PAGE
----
At a meeting September 10, the town voted to fly the flags on six specified holidays. But during the debate one resident, a University of Massachusetts physics professor, offered a controversial take on what the American flag means. The flags went back up after the September 11 attacks; the professor has received hate mail for her stand. (Full story)
Now that the initial shock of the attacks has worn off, many people are feeling a new emotion: survivor guilt. Such doubts are being found even in people who weren't directly affected by the disaster. Counseling centers say their hot lines have been busy with calls from people who complain of unease, depression and a sense of vulnerability because of the September 11 terrorist attacks. (Full story)
President Bush is calling on the children of America to help the children of Afghanistan by contributing a dollar to a fund that will provide them with food and medicine.
A senior administration official told reporters the idea stemmed from meetings with his aides in the Oval Office earlier in the week, and from the campaign that created the March of Dimes in the 1930s. (Full story)
What will be the long-range impact on the global airline industry? Click here for more
Are security breaches common at U.S. airports? What is the government doing to improve airport safety? Click here for more
How is Congress helping out in the recovery process? Click here for more
Are children able to grasp the severity of the September 11 attacks? How are they coping?
Will firefighters take greater precautions in rushing into burning buildings in the aftermath of the attacks?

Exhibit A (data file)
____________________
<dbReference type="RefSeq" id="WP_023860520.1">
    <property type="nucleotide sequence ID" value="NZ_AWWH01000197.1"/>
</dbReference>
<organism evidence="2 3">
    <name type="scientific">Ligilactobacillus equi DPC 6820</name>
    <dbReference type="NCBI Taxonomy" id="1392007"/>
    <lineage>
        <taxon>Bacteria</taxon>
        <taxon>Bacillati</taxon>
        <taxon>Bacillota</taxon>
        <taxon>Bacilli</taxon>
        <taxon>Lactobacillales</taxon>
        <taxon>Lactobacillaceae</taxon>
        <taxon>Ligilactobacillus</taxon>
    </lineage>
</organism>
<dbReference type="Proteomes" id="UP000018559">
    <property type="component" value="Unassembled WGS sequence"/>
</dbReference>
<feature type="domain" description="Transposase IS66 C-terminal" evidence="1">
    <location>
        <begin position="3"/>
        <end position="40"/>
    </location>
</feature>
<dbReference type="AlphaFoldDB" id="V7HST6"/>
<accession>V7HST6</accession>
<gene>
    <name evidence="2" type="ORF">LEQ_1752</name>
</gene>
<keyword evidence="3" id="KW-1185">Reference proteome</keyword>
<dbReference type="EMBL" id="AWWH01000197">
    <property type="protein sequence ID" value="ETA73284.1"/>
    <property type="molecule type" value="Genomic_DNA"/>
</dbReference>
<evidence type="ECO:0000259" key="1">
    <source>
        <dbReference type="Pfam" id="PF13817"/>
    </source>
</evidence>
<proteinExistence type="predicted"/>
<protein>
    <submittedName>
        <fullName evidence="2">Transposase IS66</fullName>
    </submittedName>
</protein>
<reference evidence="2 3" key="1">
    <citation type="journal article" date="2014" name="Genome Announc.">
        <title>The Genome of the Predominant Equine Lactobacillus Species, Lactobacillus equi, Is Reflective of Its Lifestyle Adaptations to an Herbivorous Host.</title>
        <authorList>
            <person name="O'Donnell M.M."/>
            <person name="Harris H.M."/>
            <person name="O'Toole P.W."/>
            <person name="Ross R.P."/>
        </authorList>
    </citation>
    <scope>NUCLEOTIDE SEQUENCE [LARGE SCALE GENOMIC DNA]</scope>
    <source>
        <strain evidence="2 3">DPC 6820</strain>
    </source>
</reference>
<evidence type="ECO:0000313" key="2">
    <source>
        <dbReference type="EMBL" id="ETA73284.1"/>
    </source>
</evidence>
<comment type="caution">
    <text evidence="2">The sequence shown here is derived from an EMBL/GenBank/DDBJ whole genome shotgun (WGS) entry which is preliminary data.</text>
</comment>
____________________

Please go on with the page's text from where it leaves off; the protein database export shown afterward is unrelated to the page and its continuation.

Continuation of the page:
How long will it take to reopen the damaged section of the Pentagon? At what cost? Click here for more
What will happen to the World Trade Center site? Click here for more
What measures will be taken to try to prevent a recurrence of such attacks? Click here for more
George W. Bush: U.S. president
Laura Bush: First lady of the United States, she has become more visible since the terrorist attacks, making public appearances urging parents and teachers to help reassure children that everything is being done to try to keep them safe. Click here for more
Tom Ridge: Director of the U.S. Office of Homeland Security, a new Cabinet-level position Click here for more
Richard Clarke: Head of efforts to safeguard information systems for the Office of Homeland Security Click here for more
Wayne Downing: Retired Army general tapped as deputy national security adviser Click here for more
Joe Albaugh:The chief of the Federal Emergency Management Agency Click here for more
Rudy Giuliani: Mayor of New York Click here for more
Paul O'Neill: Treasury secretary
Norman Y. Mineta:Transportation secretary
Jane Garvey: FAA administrator
The latest figures provided by federal and local officials give the following totals for the number of people dead or missing from the September 11 attacks.
WORLD TRADE CENTER: 4,688 reported missing to the New York Police Department, including the 157 people on the two hijacked planes; 450 confirmed dead, 395 bodies identified
PENTAGON: 64 dead on hijacked plane; another 125 dead or missing
PENNSYLVANIA: 44 confirmed dead on hijacked plane
The events of September 11 exposed the vulnerability of the world's greatest superpower, presenting the United States with the challenge of recovering emotionally and physically.
Several industries -- particularly the airline industry and the insurance industry -- have been hit hard by the aftermath of the terrorist attacks, and their progress will be watched closely as a guide to the overall U.S. economic and psychological recovery.